Quantifying the impact of large-scale basic scientific infrastructure such as a synchrotron is generally difficult because policy-makers do not randomly pick a location for the infrastructure investment. Instead, policy-makers strategically place the facility into an existing scientific hub (in the case of Diamond, the Harwell Science and Innovation Campus at the Rutherford Appleton Laboratory near Oxford).

This then poses the challenge of how to separate existing effects from any additional effects created by the new facility. The study overcomes this challenge by using the controversy surrounding the siting of Diamond and, in particular, the existence of a ‘runner-up’ location in Daresbury.

In 1998, the UK government initially planned to locate Diamond near Daresbury in Manchester (at the time, home to the Synchrotron Radiation Source). Effective lobbying led to a change of heart – and a final decision in 2000 to locate the new facility in Didcot, near Oxford, instead of Daresbury – sparking fierce controversy. The issue was debated in parliament and received considerable public interest because the controversy was framed within the longstanding debate on the north-south divide in terms of investment in scientific research in the UK.

This study analyses changes in scientific output in the form of scientific journal publications across disciplines potentially affected by Diamond’s opening in January 2007. The researchers compare output near Diamond to output near Daresbury to show that scientific output in direct proximity to the synchrotron increased more than it would have had the facility been located elsewhere.

The empirical findings suggest that this is the combined result of two effects: a direct effect and an indirect effect. The direct effect results simply from ease of access to the facility for researchers who use the synchrotron.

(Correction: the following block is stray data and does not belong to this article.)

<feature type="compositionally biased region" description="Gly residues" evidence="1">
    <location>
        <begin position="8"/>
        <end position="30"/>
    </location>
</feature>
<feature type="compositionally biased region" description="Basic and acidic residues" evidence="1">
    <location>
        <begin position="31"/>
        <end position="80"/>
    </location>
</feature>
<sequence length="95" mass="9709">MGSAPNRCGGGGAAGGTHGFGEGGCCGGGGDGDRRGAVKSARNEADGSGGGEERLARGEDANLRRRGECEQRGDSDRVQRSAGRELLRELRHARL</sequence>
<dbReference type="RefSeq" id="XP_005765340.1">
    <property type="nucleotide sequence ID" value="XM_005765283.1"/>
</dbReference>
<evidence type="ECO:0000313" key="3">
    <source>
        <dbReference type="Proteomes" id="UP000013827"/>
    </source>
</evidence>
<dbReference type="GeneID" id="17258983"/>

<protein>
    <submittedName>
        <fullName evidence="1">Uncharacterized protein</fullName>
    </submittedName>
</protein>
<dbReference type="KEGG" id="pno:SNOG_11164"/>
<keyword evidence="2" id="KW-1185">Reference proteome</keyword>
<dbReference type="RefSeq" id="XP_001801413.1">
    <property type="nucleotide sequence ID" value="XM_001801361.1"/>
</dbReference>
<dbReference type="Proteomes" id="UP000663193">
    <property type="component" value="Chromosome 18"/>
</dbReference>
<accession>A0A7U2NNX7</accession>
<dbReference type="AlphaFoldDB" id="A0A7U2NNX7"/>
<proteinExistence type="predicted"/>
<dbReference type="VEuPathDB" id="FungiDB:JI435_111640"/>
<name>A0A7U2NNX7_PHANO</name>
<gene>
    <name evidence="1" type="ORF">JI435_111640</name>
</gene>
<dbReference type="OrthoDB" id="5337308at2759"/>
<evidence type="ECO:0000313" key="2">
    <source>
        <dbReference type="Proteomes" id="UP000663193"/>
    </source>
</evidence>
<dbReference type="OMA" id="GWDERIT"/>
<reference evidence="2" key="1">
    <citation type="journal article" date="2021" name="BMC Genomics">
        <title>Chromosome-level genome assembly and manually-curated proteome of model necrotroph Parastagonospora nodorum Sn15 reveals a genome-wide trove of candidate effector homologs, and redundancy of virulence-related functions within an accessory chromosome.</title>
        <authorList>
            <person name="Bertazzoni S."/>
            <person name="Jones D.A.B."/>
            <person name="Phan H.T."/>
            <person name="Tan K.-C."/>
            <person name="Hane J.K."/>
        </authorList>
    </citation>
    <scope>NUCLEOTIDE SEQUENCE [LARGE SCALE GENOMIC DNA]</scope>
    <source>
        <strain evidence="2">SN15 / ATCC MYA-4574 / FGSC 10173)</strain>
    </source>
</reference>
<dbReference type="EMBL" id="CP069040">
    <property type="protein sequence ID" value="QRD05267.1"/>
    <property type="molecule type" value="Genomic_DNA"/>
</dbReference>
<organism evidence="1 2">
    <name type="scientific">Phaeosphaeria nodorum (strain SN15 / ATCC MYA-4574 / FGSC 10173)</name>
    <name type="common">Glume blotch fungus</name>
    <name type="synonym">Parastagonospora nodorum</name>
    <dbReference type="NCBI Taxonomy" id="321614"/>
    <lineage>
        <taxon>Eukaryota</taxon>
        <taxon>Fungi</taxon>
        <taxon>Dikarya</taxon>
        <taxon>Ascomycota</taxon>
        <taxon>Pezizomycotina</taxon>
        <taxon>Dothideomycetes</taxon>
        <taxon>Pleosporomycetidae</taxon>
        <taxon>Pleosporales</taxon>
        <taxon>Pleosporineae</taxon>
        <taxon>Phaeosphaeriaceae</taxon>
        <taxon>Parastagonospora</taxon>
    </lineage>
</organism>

The indirect effect is perhaps more surprising: the researchers identify a beneficial impact on scientific research even when that research makes no direct use of Diamond. They suggest that these indirect affects arise as a result of ‘local externalities’. Such knowledge externalities have been found in numerous studies to drive the clustering of innovative companies or the co-location of universities and industry.

The evidence obtained from the opening of Diamond shows that `lumpy’, large-scale infrastructure investments such as a synchrotron can also create strong local externalities, which promote the formation of research clusters. This finding implies that the effect of the facility spreads unevenly across space.

Although the impacts spread beyond the direct users of Diamond, scientists located further away from the facility benefited far less than scientists nearby. These effects will further strengthen the Golden Triangle, which may be good for UK plc, but suggests that critics were right to argue that the decision to abandon Daresbury might further exacerbate the north-south research divide.

ENDS


Notes for editors:

‘My precious! The location and diffusion of scientific research: evidence from the Synchrotron Diamond Light Source’ by Christian Helmers and Henry Overman (2013), Spatial Economics Research Centre Discussion Paper.

Synchrotrons are circular particle accelerators that produce synchrotron light whose short wavelength allows studying the structure of very small objects such as molecules and atoms. This is particularly useful for fundamental and applied research in scientific disciplines such as structural biology, physics, chemistry, crystallography and materials science.

Contact:

RES media consultant Romesh Vaitilingam:
+44 (0) 7768 661095
romesh@vaitilingam.com
@econromesh

Page Options